Small GAAP: a large jump for the IASB
Baskerville, Rachel F.; Cordery, Carolyn J.
Date: 1 July 2006
In the last fifteen years, many national standard setters have introduced differential reporting for small and medium enterprises (SMEs). Internationally, SMEs are a diverse and dynamic group which are described under broad characteristics in different countries. SMEs are not issuers or public sector entities and therefore frequently ...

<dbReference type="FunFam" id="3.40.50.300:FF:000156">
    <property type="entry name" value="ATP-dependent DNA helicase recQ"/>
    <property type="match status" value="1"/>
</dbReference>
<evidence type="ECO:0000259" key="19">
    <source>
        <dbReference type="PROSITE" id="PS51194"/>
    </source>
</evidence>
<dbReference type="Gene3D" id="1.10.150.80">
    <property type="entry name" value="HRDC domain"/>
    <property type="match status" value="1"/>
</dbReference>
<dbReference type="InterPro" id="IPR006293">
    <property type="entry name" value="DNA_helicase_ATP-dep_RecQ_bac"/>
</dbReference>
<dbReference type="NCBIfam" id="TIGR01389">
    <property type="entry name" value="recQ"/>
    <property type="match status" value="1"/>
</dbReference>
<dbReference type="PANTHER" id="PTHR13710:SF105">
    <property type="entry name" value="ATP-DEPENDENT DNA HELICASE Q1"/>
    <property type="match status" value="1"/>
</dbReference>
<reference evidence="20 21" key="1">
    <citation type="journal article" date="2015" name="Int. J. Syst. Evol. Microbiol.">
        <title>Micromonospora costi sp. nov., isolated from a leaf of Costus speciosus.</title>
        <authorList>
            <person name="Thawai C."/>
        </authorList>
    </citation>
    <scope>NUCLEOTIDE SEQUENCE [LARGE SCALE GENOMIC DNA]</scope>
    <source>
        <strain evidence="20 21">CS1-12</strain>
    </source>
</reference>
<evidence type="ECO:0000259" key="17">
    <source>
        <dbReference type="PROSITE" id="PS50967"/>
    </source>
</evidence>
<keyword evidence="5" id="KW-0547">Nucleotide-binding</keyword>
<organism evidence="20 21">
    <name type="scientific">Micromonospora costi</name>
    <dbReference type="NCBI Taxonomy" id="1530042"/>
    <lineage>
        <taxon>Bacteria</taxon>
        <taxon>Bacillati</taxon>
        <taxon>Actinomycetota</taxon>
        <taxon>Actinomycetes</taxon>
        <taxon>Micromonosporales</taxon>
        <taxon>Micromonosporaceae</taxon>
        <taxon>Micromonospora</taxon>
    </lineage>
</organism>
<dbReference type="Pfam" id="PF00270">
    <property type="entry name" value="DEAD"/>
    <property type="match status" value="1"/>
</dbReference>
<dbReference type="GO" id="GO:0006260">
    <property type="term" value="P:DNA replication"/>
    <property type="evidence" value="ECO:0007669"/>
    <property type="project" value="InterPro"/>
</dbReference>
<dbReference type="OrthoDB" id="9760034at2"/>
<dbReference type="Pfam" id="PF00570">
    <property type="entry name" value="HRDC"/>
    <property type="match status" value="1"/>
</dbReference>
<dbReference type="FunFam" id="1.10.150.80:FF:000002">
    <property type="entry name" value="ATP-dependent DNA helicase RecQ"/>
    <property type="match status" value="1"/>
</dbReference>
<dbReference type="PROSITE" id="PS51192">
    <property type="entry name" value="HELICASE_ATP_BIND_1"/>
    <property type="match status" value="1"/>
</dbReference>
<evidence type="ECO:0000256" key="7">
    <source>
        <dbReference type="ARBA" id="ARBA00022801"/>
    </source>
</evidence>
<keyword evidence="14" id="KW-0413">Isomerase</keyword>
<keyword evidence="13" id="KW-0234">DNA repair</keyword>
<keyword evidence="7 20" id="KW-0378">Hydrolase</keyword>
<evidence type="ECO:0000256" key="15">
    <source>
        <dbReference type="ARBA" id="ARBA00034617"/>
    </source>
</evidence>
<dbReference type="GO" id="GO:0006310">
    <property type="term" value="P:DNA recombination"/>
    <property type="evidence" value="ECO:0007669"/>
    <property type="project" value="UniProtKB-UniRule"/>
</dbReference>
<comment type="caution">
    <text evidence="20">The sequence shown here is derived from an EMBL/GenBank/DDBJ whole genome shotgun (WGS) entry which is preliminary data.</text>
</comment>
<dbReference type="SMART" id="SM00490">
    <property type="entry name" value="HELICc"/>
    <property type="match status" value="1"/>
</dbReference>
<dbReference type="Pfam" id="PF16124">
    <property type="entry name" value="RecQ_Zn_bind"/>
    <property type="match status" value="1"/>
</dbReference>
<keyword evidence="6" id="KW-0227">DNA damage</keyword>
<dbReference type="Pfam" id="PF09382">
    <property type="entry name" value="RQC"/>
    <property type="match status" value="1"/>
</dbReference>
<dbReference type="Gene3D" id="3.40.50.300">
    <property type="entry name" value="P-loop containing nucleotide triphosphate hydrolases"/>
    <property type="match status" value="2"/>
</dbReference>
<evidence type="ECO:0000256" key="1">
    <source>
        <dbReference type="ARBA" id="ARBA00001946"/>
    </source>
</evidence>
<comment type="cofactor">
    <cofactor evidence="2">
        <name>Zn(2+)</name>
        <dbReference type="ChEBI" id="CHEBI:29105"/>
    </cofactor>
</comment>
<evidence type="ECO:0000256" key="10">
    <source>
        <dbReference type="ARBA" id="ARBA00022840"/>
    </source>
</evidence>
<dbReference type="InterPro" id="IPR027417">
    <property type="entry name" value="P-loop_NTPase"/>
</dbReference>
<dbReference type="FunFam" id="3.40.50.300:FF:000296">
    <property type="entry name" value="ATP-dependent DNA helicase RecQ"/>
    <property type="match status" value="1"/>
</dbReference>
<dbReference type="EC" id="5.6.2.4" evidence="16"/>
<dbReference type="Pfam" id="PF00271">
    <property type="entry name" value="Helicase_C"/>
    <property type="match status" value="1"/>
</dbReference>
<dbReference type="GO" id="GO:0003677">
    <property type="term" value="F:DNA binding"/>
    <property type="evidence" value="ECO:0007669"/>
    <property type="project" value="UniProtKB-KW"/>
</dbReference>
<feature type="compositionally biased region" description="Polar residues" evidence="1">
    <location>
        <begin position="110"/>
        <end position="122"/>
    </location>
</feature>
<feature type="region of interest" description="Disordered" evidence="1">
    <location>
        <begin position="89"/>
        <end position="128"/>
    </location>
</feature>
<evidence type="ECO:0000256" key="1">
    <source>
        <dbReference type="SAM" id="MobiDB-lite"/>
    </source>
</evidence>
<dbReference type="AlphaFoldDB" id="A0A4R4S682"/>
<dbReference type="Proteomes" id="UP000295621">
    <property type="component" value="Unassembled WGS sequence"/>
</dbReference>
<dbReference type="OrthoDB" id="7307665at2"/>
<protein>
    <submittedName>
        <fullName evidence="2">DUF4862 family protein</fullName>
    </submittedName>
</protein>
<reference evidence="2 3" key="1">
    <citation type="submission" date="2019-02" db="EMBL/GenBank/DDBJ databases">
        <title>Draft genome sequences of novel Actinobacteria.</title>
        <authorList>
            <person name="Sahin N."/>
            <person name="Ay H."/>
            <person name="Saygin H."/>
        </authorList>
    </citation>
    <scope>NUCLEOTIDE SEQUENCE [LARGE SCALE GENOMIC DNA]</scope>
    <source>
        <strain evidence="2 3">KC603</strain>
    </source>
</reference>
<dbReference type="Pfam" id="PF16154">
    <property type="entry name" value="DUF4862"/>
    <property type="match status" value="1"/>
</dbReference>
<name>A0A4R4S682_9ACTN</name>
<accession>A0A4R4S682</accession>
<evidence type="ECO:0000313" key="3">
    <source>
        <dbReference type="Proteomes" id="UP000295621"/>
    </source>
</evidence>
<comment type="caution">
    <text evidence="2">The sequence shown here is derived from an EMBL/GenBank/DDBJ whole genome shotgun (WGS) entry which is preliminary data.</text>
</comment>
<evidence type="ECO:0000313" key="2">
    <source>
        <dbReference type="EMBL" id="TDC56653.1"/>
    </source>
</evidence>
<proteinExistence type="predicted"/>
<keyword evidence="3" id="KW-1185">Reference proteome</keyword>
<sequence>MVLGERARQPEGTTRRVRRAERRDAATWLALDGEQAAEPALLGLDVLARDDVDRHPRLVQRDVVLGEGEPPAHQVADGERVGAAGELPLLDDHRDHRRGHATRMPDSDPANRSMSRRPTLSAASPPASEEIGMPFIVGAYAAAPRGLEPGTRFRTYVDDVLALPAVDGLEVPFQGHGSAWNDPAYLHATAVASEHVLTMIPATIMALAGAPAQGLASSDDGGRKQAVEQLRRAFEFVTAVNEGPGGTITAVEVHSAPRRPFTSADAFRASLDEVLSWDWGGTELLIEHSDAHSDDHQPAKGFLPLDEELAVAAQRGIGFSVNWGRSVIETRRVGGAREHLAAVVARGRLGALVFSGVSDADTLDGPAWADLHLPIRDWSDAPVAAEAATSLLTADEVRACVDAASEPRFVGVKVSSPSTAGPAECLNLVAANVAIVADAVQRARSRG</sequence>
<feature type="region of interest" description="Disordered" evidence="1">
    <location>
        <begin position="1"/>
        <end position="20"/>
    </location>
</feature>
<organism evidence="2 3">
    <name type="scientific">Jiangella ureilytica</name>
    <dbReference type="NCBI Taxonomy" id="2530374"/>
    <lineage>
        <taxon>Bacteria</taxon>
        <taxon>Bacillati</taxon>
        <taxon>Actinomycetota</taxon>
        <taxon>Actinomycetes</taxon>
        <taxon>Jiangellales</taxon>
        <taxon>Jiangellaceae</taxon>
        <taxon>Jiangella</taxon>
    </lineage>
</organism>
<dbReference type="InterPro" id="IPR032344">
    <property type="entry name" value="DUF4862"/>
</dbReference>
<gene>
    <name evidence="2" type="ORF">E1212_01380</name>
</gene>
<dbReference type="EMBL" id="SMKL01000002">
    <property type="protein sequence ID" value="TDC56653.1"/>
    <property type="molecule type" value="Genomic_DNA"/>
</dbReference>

In the last fifteen years, many national standard setters have introduced differential reporting for small and medium enterprises (SMEs). Internationally, SMEs are a diverse and dynamic group which are described under broad characteristics in different countries. SMEs are not issuers or public sector entities and therefore frequently the qualitative criteria of not being publicly accountable may define these entities. Acceptance and imposition of International Accounting Standards (IASs) has reignited the debate on differential reporting, especially since the International Accounting Standards Board (IASB) issued a discussion document in June 2004 on SME reporting. It is apparent the majority of national standard setters support an IASB-generated alternative reporting regime for SMEs, citing that IFRS developed specifically for listed entities are not relevant for SMEs. Benefits would include lower compliance costs for reporters who would face reduced disclosure due to simplified presentation. This would encourage continuing compliance to the IAS regime thus benefiting users when SMEs produce comparable financial information. It is the objective of this paper to provide a review of the diversity in jurisdictional approaches to resolve these issues. This includes a discussion of the two approaches: the ‘top-down’ or the ‘bottom-up’ approach, with examples of each. This research has been motivated by the absence in academic literature of sufficient studies examining the underlying issues fundamental to redefining the balance between the accountability and decision-usefulness functions of general purpose financial reporting. To achieve this objective, this paper considers relevant academic and practitioner literature before undertaking an analysis of the issues this literature raises. Unique SME factors, including close-knit agency relationships, and a tendency to aim for survival and stability over profit maximisation and growth suggest a distinctly different focus to the IASB conceptual framework is required. The prevalence of an unsubstantiated view that SMEs are ‘small entities on the way to becoming large entities’ overshadows the argument on whether and how SMEs should be offered relief from highly technical IAS. Some countries have regulation for SMEs already or are developing a Best Practice Guide for their SMEs. Exemptions may be based on a public accountability test (as in Canada), but Finland finds the Canadian example ‘too vague’ and New Zealand’s sector-neutral stance made the application of this definition too broad. The IASB may limit definition to broad qualitative and quantitative SME boundaries in its struggle to provide a useful suite of SME accounting standards to nation states. Managing different worldviews and the demands of both preparers and users who are unused to lobbying at a high level, will be challenging for the IASB. Although the IASB originally aimed for a single set of conceptually robust SME standards, they must revisit the specific stewardship focus of SME reporting to gain traction in this project. The SME debate appears as a crucible in which the resolution of such tensions may in time be resolved.
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